Of course, Farwell and Weyrich drew upon many sources to construct their worldview. They merely mainlined already existing notions within Christian dominionism. Christian dominionism is the belief that God desires Christians rise to power in civil systems so that the nations will be governed by biblical law. The people who adhere to its ideas are particular groups of conservative, politically active Christians who believed in having dominion, which meant a takeover, in the social civic and governmental spheres.  It starts off with emphasis of being Christians first and then live out the political implications of that. The most influential form of dominionism is Christian reconstructionism.

Christian reconstructionism arose out of conservative Presbyterianism (Reformed and Orthodox), to proposes that contemporary application of the laws of Old Testament Israel, or “Biblical Law,” is the basis for reconstructing society toward the Kingdom of God on earth. Dominionism, specifically reconstructionism, started out as a view being primarily held by small group of theologically conservative scholars and pastors, at the level of being of a sub culture. It also supports the idea of theocracy and social hierarchies. Its potent ideas about having dominion over social, civil and governmental spheres, having the Bible being the governing text for all aspects of life, and constructing a revisionist Christian and world history that explaining that history is predestined from creation until kingdom of God in on earth became very attractive to far right Christians that need a framework for their worldviews. Being a decentralized, covert movement of ideas led to a creation of networks and coalitions of churches across various denominations that are influenced by dominionism and its framework as well as various networks of Christian think tanks such as the Christian Coalition, and Operation Rescue.

What makes dominionism powerful and attractive to those Christians who are the on right was it gave some form of internal logic and narrative to how can their politics be a means to manifest Kingdom of God on Earth. It can also gave of a type of rationale and framework to justify the belief that they can control the principalities and powers to stop whatever is considered ‘evil’ or ‘ungodly’ if they are in the position of political and social leadership on their terms without examining the inherent merit of their politics. For instance, Frances Schaffer and his theological work advocated on how to do social action informed by a Christian worldview when the issue of Roe vs. Wade came about. His theological work from the 60s to the 80s was deeply influenced by Christian dominionism. His work sparked a renewed interest in political activism among various conservative evangelicals and fundamentalists. In spite of Schaffer’sintelligence and cultural engagement,  some of his work plays on the reinforcing the problematic dichotomy between the secular and the religious, the implicit assumption of some political views being more “Christian” than others by default without examining the merits, and very limited understanding of sociopolitical and economic thought and theory. Through Christian dominionism, the Christian right got the intellectual and theological framework to mobilize. It also indirectly catalyzes other Christians from other denominations who are distraught the changes within their denominations to participate in the culture wars.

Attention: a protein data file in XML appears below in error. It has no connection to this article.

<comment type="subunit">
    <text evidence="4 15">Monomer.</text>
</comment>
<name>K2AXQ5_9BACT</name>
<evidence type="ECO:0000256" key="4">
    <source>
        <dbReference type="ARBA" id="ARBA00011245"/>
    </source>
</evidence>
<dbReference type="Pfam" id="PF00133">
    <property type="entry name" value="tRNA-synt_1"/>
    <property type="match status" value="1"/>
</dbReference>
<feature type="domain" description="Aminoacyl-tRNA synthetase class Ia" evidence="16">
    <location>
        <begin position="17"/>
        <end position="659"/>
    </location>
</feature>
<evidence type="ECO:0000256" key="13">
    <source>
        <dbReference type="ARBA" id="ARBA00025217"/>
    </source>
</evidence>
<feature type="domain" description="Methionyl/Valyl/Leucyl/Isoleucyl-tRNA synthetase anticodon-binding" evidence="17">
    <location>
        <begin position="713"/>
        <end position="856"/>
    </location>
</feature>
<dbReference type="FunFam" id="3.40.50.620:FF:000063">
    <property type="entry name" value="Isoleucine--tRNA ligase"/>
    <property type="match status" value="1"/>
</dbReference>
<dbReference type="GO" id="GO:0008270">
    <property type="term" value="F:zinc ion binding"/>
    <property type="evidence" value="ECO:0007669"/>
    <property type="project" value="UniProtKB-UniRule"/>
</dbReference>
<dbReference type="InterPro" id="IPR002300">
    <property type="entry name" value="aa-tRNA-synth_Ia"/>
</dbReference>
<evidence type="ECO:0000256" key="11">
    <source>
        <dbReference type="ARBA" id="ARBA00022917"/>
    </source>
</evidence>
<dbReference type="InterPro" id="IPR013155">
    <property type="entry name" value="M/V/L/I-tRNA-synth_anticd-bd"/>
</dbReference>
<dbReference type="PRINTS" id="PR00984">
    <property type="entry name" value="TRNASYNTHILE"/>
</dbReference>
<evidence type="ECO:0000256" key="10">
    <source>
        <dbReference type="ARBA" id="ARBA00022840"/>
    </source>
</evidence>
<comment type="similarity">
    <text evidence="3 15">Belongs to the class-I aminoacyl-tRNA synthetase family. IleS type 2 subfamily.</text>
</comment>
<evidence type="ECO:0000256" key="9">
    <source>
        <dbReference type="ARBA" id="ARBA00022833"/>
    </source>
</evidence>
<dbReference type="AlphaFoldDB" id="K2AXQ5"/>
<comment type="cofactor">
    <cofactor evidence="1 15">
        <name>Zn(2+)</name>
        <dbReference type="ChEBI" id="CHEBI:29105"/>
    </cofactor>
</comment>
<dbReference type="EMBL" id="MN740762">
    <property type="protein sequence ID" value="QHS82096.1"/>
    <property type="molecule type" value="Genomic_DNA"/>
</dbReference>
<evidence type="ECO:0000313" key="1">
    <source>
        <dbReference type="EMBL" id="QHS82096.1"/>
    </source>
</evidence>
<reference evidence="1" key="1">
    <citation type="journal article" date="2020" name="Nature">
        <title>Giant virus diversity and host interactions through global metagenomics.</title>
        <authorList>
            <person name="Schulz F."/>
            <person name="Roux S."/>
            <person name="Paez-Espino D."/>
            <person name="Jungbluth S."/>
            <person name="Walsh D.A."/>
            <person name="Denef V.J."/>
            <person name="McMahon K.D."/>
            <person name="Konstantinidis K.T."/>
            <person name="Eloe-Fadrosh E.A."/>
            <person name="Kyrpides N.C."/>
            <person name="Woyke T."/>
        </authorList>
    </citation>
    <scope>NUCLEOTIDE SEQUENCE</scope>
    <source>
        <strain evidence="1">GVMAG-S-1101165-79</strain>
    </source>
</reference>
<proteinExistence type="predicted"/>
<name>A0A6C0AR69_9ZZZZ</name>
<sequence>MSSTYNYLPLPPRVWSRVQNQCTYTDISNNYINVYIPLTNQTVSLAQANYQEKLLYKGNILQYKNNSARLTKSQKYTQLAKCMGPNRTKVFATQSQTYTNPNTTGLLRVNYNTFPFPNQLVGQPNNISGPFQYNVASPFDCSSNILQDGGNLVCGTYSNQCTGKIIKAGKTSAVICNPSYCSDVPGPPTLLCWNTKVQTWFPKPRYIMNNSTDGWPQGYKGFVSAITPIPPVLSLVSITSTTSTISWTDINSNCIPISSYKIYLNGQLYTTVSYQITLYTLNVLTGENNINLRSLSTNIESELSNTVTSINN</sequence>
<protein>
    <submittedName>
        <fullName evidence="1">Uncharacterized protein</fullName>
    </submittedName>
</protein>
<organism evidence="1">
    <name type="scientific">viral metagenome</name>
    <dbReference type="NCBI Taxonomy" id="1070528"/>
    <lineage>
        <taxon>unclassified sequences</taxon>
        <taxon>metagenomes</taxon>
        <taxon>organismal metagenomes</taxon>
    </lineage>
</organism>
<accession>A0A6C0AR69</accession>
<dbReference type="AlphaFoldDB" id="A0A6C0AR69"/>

Despite how sincere we may be, ecumenism is a two edged sword. Many join politically conservative evangelical churches precisely because they view it as a means of getting around denominational in-fighting. Douthat is right that Pope Francis is a test to the Roman Catholic Church as a whole, but let’s not forget that conservativism in the States has been breaking mainline denominations ever since the rise of the Religious Right due to its ecumenical character, cutting across worlds by creating a common conservative political discourse.



Xeres Villanueva wears many different hats between a budding entrepreneur, a comrade and a social activist for various social justice issues. She worked with InsideOut Community Arts as a mentor, an art education organization dedicated to empower middle school students. She was involved with various groups, past and present, such as Asian Pacific American Student Organization, Gay Christian Network, St. Monica Catholic Community Gay and Lesbian Outreach, Food Not Bombs and Stop the Traffik. Xeres is currently a part of network of social justice thinkers and practitioners called Asian American Pacific Islanders Christians for Social Justice and Jesus for Revolutionaries.
She also wrote an Oral Oratory speech “Living Miracle”, which won the 2005 Spirit of Hope Award. She takes delight in reading, cooking, and watching live music performances.